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Alaska’s Fiscal Challenge

Long-term Fiscal Plan

For more than 25 years, RDC has advocated for a long-term fiscal plan, including efforts to limit unrestricted General Fund spending to a sustainable level, support some use of the Permanent Fund earnings as part of a fiscal plan, and tax policy and incentives that encourage future investment in Alaska’s resource industries.

Permanent Fund Earnings

Permanent Fund earnings need to be part of a long-term, sustainable solution to Alaska’s fiscal situation. State law allows these earnings to be used to support essential services.

Governor Jay Hammond’s vision for the Permanent Fund included the eventual use of the fund’s earnings to help pay for essential government services. With TAPS throughput running at three-quarters empty and oil prices at relatively low levels, the time has come to use some of the earnings to fund services.

Responsible Tax Policy

Raising taxes on Alaska’s natural resource industries will hamper future investment and lead to lower state revenues, less jobs and a weaker private sector. The private sector is the foundation of Alaska’s economy and its underlying health is the key to sustaining jobs, state government and the overall economy.

 To sustain our economy, Alaska needs to encourage new investment, jobs and production by maintaining a stable, competitive tax structure.  Conversely, the more Alaska taxes commodity-producing companies, the less likely they will invest in future production.

Alaska’s natural resource industries are not asking for a decrease in taxes, but they are asking for stability, which includes a fiscal policy that encourages investment in our state and keeps Alaska open for business.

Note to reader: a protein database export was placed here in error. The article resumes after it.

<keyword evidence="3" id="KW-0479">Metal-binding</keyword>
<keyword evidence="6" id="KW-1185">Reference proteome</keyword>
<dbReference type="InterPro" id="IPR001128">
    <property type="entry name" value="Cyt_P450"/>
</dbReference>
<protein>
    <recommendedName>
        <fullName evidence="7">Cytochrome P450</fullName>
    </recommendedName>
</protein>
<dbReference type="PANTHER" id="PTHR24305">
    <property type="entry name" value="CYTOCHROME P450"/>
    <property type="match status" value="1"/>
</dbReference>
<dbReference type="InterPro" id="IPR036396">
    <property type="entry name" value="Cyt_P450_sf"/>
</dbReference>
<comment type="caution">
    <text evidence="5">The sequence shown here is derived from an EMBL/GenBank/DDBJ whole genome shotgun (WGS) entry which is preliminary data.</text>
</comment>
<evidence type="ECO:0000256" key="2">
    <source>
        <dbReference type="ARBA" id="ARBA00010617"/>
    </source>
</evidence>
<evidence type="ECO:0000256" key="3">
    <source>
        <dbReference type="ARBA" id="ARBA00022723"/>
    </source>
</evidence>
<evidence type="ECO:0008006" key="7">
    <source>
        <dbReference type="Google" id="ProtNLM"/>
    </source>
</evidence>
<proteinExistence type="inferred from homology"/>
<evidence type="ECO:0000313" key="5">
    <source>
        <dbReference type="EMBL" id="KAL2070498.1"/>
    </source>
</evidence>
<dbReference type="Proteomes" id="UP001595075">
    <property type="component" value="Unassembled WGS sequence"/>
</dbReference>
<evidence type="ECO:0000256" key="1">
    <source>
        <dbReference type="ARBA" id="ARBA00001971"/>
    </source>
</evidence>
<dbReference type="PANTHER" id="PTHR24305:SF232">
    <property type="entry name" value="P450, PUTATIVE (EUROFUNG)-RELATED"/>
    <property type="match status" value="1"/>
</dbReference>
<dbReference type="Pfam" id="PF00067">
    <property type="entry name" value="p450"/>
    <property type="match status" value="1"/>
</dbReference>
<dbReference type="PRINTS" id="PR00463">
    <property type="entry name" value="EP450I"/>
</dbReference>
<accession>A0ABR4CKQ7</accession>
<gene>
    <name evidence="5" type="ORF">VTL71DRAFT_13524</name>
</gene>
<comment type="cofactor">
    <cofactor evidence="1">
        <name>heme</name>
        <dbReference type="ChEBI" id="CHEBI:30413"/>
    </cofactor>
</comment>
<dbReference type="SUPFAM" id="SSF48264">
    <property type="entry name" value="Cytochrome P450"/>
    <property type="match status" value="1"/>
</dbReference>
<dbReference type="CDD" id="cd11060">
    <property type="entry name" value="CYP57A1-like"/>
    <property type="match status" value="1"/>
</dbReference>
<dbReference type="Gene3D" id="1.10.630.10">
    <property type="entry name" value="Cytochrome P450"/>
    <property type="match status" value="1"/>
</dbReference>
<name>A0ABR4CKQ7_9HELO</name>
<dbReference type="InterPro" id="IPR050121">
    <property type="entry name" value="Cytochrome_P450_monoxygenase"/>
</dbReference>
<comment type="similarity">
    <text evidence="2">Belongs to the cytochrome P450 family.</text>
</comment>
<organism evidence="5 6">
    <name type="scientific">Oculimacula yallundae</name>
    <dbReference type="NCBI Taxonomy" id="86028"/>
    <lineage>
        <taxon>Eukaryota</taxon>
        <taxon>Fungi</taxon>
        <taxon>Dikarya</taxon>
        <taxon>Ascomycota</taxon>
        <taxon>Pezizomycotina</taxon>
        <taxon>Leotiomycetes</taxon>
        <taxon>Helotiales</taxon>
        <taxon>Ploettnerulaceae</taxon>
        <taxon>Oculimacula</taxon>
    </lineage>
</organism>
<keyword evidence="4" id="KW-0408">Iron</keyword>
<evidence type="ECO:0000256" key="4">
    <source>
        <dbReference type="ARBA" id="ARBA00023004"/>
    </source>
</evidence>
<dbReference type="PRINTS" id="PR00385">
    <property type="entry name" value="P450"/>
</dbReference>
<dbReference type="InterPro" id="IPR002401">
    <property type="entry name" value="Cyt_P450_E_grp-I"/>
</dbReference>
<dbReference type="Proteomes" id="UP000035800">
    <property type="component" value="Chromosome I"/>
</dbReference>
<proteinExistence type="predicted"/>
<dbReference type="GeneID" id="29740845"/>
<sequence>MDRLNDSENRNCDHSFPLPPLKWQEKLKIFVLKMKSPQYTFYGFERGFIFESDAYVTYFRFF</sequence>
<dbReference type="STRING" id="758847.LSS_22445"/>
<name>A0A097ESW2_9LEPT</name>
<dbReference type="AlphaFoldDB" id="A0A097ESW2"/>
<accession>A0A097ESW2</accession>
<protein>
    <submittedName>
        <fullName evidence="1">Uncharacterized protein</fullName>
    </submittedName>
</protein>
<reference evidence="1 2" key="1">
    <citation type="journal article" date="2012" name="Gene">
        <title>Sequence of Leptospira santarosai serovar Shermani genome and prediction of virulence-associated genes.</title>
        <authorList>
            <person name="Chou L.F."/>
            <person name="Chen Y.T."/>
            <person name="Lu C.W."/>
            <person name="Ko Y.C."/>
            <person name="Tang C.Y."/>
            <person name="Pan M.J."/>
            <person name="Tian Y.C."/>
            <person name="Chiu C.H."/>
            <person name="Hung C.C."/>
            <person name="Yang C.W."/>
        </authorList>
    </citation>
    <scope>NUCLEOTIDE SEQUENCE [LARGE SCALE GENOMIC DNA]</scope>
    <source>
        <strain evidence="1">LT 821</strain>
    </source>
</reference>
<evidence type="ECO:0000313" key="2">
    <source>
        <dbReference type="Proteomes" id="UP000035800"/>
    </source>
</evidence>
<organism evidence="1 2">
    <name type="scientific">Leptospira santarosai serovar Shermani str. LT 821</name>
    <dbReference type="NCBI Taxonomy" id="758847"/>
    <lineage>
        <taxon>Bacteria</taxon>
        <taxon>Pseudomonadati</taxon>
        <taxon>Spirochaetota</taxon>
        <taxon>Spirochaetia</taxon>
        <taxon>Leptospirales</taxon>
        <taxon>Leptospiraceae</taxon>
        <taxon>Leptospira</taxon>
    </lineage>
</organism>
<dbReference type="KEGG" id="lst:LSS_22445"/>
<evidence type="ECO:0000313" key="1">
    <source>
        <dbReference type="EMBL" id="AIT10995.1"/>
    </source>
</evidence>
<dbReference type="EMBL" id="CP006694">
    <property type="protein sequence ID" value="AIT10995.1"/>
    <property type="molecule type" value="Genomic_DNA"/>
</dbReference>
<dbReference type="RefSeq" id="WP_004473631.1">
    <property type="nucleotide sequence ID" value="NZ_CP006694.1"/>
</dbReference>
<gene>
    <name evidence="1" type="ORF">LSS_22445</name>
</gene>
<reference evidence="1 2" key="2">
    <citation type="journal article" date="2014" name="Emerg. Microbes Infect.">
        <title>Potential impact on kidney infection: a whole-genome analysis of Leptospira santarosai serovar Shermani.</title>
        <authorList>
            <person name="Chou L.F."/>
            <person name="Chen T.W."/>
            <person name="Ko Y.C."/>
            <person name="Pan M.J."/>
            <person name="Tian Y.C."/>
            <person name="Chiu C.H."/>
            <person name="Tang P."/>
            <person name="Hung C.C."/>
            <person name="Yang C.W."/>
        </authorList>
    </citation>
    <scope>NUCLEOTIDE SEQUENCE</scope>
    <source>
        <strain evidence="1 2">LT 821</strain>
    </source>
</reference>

Alaska’s oil and gas, mining, tourism, fishing and forest industries already have skin in the game, paying significant taxes to state and local governments, and providing jobs to Alaskan families. Instead of increasing taxes, risking jobs and future investment, Alaska needs to incentivize economic growth and business investment, which will grow the revenue pie for both the private and public sector.

Oil taxes

Alaska cannot increase oil production by increasing taxes. Alaska cannot tax away the industry’s incentive to invest and still expect to have a sustainable economy.

 While it is tempting to collect every dollar possible from the industry through increased taxation, doing so makes Alaskan projects less competitive with those elsewhere and robs Alaska of the investment capital required to expand existing fields and discover new ones. Higher taxes on the industry will do more harm to our economy. Conversely, more investment means more production and more revenue for the state.

Oil taxes talking points:

  • The latest proposal to increase taxes (HB 288) represents the eighth major tax change in the last 13 years. Imposing a significant 75% increase in the minimum production tax will do nothing to encourage production.

  • HB 288 will further cement Alaska’s poor reputation in the oil and financial sectors, jeopardizing the billions of dollars in new investment necessary to bring on promising new fields and new production.
  • The new tax bill will make Alaska less competitive with other oil and gas jurisdictions by raising costs in an already high-cost Arctic environment, creating more harm to Alaska’s largest industry and the state’s economy.